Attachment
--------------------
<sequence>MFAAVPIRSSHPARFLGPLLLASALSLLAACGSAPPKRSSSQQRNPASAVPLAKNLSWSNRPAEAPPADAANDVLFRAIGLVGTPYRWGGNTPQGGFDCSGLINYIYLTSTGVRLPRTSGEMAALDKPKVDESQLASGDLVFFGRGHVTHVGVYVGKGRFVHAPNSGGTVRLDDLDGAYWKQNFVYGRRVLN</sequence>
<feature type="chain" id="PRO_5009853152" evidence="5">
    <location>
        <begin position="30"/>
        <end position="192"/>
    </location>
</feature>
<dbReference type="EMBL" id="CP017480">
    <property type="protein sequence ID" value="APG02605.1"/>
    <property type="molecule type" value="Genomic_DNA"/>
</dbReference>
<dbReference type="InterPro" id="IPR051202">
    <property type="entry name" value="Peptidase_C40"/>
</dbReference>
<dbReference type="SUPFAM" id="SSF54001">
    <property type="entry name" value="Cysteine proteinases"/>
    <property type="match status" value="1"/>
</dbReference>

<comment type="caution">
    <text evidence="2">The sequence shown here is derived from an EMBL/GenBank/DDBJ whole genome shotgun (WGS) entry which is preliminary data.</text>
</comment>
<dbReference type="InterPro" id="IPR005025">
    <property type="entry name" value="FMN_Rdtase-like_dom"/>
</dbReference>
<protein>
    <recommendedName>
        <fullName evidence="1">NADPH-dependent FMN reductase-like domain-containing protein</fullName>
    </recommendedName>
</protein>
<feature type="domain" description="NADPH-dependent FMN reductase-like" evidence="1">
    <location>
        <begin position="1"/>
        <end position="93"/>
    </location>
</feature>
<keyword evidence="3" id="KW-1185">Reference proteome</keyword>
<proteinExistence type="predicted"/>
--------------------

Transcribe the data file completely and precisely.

<sequence>MFAAVPIRSSHPARFLGPLLLASALSLLAACGSAPPKRSSSQQRNPASAVPLAKNLSWSNRPAEAPPADAANDVLFRAIGLVGTPYRWGGNTPQGGFDCSGLINYIYLTSTGVRLPRTSGEMAALDKPKVDESQLASGDLVFFGRGHVTHVGVYVGKGRFVHAPNSGGTVRLDDLDGAYWKQNFVYGRRVLN</sequence>
<feature type="chain" id="PRO_5009853152" evidence="5">
    <location>
        <begin position="30"/>
        <end position="192"/>
    </location>
</feature>
<dbReference type="EMBL" id="CP017480">
    <property type="protein sequence ID" value="APG02605.1"/>
    <property type="molecule type" value="Genomic_DNA"/>
</dbReference>
<dbReference type="InterPro" id="IPR051202">
    <property type="entry name" value="Peptidase_C40"/>
</dbReference>
<dbReference type="SUPFAM" id="SSF54001">
    <property type="entry name" value="Cysteine proteinases"/>
    <property type="match status" value="1"/>
</dbReference>

<comment type="caution">
    <text evidence="2">The sequence shown here is derived from an EMBL/GenBank/DDBJ whole genome shotgun (WGS) entry which is preliminary data.</text>
</comment>
<dbReference type="InterPro" id="IPR005025">
    <property type="entry name" value="FMN_Rdtase-like_dom"/>
</dbReference>
<protein>
    <recommendedName>
        <fullName evidence="1">NADPH-dependent FMN reductase-like domain-containing protein</fullName>
    </recommendedName>
</protein>
<feature type="domain" description="NADPH-dependent FMN reductase-like" evidence="1">
    <location>
        <begin position="1"/>
        <end position="93"/>
    </location>
</feature>
<keyword evidence="3" id="KW-1185">Reference proteome</keyword>
<proteinExistence type="predicted"/>